Privatizing Biomedical Citizenship: Risk, Duty, and Potential in Circle of Pharmaceutical Life
Jonathan D. Kahn
Mitchell Hamline School of Law
Minnesota Journal of Law, Science & Technology, Vol. 15, No. 2, 2014
Genomic research is at an impasse. In the decade since the completion of the first draft of the human genome, progress has been made but few of the grandest promises of genomics have materialized. Biomedical researchers largely agree that one critical thing is essential to propel genomics into the future and maintain its legitimacy: more bodies. This article will examine recent efforts at massive recruitment of subjects to participate in biomedical research and argue that such efforts, while clearly motivated by a desire to drive biomedical research to its next stage of promised critical breakthroughs, also promote a privatized conception of citizenship that configures citizens’ duties as serving, not the public good, but rather the good of private corporations – pharmaceutical manufacturers in particular. This reconfiguration of citizenship, in turn, implicates the allocation of related public resources to support drug development.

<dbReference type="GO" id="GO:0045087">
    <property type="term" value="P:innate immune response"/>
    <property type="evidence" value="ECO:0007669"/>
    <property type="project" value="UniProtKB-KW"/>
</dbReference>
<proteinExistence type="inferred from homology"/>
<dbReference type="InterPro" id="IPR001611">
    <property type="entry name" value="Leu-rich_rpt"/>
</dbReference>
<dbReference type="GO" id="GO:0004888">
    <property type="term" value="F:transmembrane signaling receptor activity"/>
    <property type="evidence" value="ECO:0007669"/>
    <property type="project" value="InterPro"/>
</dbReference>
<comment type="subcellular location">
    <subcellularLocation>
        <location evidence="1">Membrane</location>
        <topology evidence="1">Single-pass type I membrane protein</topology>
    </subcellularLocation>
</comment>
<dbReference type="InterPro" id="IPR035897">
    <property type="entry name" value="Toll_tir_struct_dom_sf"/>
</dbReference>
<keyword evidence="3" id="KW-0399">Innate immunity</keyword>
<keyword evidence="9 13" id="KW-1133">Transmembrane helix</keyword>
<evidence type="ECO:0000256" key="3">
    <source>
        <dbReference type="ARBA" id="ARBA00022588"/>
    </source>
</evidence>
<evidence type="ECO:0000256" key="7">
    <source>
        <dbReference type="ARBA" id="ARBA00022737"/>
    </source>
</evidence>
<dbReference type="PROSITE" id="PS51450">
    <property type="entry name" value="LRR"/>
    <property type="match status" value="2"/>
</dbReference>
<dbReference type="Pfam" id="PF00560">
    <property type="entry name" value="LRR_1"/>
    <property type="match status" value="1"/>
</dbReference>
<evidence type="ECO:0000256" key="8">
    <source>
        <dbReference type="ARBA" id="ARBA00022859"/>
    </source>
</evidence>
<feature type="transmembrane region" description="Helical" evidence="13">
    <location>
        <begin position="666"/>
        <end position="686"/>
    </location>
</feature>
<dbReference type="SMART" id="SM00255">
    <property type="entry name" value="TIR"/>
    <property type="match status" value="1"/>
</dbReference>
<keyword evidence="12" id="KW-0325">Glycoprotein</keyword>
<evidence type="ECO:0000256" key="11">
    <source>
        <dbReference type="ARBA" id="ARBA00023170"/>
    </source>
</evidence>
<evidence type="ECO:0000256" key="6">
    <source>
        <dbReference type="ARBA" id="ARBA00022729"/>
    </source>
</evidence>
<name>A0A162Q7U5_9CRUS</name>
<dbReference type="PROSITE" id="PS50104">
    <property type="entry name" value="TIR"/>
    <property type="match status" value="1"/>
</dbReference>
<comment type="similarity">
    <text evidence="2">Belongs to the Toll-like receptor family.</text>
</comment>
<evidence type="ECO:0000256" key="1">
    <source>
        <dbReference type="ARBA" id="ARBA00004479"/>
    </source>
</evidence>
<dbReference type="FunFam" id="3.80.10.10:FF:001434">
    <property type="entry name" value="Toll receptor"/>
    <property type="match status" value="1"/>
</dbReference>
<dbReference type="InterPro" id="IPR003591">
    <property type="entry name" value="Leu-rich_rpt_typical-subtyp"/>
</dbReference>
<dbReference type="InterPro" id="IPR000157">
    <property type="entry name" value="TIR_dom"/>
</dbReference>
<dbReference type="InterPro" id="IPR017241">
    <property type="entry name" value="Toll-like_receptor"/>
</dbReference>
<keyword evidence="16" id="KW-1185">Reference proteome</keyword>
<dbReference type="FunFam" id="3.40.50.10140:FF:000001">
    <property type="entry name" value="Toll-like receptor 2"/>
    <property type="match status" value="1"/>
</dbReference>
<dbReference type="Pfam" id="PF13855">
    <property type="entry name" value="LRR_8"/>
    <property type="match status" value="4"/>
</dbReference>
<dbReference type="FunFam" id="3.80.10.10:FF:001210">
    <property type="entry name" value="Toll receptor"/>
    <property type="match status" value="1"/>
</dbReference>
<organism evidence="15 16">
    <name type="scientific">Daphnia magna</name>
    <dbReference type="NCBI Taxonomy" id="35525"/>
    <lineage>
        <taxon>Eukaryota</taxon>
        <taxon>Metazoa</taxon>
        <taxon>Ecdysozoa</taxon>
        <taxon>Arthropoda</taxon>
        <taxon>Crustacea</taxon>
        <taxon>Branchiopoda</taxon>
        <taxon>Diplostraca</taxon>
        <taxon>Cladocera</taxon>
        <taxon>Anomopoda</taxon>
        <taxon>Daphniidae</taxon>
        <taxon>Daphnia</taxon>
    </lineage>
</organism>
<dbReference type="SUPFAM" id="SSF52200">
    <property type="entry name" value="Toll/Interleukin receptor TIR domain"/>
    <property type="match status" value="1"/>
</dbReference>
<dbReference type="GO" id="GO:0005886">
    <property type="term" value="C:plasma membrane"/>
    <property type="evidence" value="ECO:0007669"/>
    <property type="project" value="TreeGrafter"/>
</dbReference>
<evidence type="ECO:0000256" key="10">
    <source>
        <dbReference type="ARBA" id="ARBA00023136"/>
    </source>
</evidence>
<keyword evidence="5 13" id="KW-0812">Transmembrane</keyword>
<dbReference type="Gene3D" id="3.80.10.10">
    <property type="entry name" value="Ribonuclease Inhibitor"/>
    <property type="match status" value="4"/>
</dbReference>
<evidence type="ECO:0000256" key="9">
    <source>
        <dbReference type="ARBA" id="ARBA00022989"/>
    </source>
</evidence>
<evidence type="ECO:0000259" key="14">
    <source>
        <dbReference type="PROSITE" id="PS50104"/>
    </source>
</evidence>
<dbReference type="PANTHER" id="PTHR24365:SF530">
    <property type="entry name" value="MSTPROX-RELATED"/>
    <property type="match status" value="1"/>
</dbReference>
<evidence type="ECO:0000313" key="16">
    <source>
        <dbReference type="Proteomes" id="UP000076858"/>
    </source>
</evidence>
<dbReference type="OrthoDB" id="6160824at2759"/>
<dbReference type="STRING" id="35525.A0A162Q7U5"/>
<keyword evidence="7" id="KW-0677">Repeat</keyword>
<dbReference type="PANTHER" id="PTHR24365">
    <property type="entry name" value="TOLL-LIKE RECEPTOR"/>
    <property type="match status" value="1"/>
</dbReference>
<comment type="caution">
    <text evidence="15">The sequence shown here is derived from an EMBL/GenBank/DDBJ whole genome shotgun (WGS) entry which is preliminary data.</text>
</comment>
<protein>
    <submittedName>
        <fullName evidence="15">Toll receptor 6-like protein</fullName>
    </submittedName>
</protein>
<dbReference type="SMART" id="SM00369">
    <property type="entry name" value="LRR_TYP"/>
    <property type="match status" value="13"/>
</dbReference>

In a prominent 2009 article, Ezekiel Emanuel, then Chief of the Department of Bioethics at the NIH (and brother to President Obama’s chief of staff, Rahm Emanuel), and colleagues made the case for a citizen obligation to participate in biomedical research. This paper critically examines such calls in relation to several recent federal initiatives directly seeking to enlist subjects into massive biomedical research enterprises (including a call to create a national biobanks, the Genetic Information Non-Discrimination Act, the Million Veteran Program, proposed revisions to the Common Rule governing the regulation of human subjects research, and the newly created National Center for Advancing Translational Research (NCATS)). By taking an interdisciplinary approach to explore the intersections of law, science, commerce, and ideology, it argues that these efforts do not only aim to drive biomedical research forward but also to reconfigure citizenship itself to serve, not the public good, but rather the good of private corporations – pharmaceutical manufacturers in particular. In the process, these efforts construct a model of citizenship that imposes duties without rights while redistributing the risks of biomedical research away from private corporations and onto the public.
Number of Pages in PDF File: 106
Keywords: Citizenship, Bioethics, Biomedical Research, Risk, Privatization, Health Care, Pharmaceuticals, Human Subject Protection
JEL Classification: A1, D3, D63, G38, I1, I11, I18, K2, L33
Date posted: July 11, 2014 ; Last revised: November 13, 2014